Caliburn.Micro #004 : Bootstrapper with SimpleContainer

Let’s take a step back and look into our Bootstrapper in detail now. The first version of Bootstrapper we declared earlier is a rather simple one, without utilizing the some of the functionalities which takes Caliburn.Micro, or for that matter, any MVVM Framework ahead. The implementation of IoC Container.
We would be concentrating into two different IoC Containers – a Caliburn.Micro in-build container called SimpleContainer and the MEF (Microsoft Extensibility Framework) based Container. In this first part, we would be concentrating on the SimpleContainer. Let’s begin by declaring the interface contract for our Shell View Model.
  public interface IShell
  {

  }
I would leave the implementation of ShellViewModel and ShellView to the discretion of the reader, considering that is not what we are focusing on this particular session. We would instead focus on the Bootstrapper Class and how we would be triggering the ShellViewModel from it by utilizing the IoC container. We would however, write our OnStartup method, triggering the ShellViewModel through the IShell interface.
protected override void OnStartup(object sender, StartupEventArgs e)
{
  this.DisplayRootViewFor();
}
SimpleContainer
The first step is to configure the container with the Caliburn Micro Framework. We accomplish this by overriding 3 methods, the GetInstance, GetAllInstances and BuildUp.
private SimpleContainer _Container = new SimpleContainer();

protected override object GetInstance(Type service, string key)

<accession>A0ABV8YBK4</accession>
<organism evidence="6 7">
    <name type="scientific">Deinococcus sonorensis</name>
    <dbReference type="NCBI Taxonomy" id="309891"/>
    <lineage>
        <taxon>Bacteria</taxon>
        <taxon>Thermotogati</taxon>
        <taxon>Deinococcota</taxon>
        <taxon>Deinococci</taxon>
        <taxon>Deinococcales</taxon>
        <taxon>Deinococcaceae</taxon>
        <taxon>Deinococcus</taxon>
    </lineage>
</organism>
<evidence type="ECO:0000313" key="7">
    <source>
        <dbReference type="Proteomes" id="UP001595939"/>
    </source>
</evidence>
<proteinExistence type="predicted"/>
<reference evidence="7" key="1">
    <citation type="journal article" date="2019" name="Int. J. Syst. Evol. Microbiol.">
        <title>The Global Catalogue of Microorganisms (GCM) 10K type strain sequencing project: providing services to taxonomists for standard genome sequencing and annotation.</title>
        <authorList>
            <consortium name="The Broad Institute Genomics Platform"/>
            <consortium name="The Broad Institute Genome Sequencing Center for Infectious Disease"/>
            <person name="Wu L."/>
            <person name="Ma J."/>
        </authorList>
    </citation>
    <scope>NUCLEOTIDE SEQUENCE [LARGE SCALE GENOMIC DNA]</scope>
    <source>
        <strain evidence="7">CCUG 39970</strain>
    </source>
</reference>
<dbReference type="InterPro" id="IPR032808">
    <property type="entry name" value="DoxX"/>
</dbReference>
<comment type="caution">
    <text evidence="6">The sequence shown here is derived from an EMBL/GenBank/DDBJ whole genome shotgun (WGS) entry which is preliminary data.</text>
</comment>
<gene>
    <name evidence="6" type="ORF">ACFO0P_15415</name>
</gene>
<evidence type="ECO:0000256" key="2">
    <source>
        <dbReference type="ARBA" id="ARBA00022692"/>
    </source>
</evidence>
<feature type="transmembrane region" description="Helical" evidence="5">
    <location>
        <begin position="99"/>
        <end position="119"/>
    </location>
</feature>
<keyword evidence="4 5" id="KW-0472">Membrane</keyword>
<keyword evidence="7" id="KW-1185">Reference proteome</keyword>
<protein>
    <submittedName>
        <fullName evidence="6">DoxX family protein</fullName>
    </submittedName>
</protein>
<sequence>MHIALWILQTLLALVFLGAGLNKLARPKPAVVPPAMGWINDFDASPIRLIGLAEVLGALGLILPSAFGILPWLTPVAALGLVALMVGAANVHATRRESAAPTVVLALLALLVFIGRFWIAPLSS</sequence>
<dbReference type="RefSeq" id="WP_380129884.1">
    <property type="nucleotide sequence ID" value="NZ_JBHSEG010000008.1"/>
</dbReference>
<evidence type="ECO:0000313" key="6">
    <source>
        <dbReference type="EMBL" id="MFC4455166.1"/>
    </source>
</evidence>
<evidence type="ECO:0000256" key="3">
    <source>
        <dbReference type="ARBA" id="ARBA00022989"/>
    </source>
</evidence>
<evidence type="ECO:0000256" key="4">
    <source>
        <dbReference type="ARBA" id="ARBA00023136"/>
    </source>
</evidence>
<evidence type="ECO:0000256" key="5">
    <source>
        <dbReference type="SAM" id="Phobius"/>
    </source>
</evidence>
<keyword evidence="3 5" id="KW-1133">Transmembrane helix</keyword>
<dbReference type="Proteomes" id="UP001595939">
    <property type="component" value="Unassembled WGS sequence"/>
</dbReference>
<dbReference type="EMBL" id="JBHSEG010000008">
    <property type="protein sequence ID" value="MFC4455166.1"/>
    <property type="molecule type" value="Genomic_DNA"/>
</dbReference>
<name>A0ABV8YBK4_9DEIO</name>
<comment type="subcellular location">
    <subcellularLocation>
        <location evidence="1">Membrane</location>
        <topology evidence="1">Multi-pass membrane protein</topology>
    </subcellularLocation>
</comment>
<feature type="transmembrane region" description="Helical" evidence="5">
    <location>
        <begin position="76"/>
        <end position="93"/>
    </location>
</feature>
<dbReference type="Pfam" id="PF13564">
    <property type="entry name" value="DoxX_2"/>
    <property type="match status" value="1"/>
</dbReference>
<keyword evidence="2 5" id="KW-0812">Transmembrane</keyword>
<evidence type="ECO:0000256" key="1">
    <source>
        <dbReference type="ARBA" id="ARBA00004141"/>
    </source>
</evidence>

{
  return _Container.GetInstance(service, key);
}

protected override IEnumerable GetAllInstances(Type service)
{
  return _Container.GetAllInstances(service);
}

protected override void BuildUp(object instance)
{
  _Container.BuildUp(instance);
}
Service Binding
Most of the code above are self explanatory. Having registered/configured your IoC Container with the framework, the next task is to register your contracts. We do this by overriding the Configure Method.
protected override void Configure()
{
  _Container.Instance(new WindowManager());
  _Container.Singleton();
  _Container.PerRequest();
}
Notice the three different methods we have used to register the service bindings. The Instance Method registers a pre-constructed instance with the type. This is similar to the Singleton method, however with a significant difference. The instance of Instance Method is pre-constructed while for the Singleton Method registration, the instance of Type is created only when first requested.
That’s it, the IoC container would now do the magic for us, by resolving the contracts when required.
There is another approach (method) to register the Service Binding, which focuses on auto-resolution of the Type by scanning the assembly for any implementation of the particular contract. For example, if we need to replace the service binding of IShell with assembly inspection, we would do the following.
 _Container.AllTypesOf(Assembly.GetExecutingAssembly());
In the next part of Caliburn.Micro Tutorial, we will look into implementing the IoC container with the more advanced, MEF based IoC Containers.
Sample code for this section can be found here. For complete list of tutorials on Caliburn.Micro, please follow this link

 

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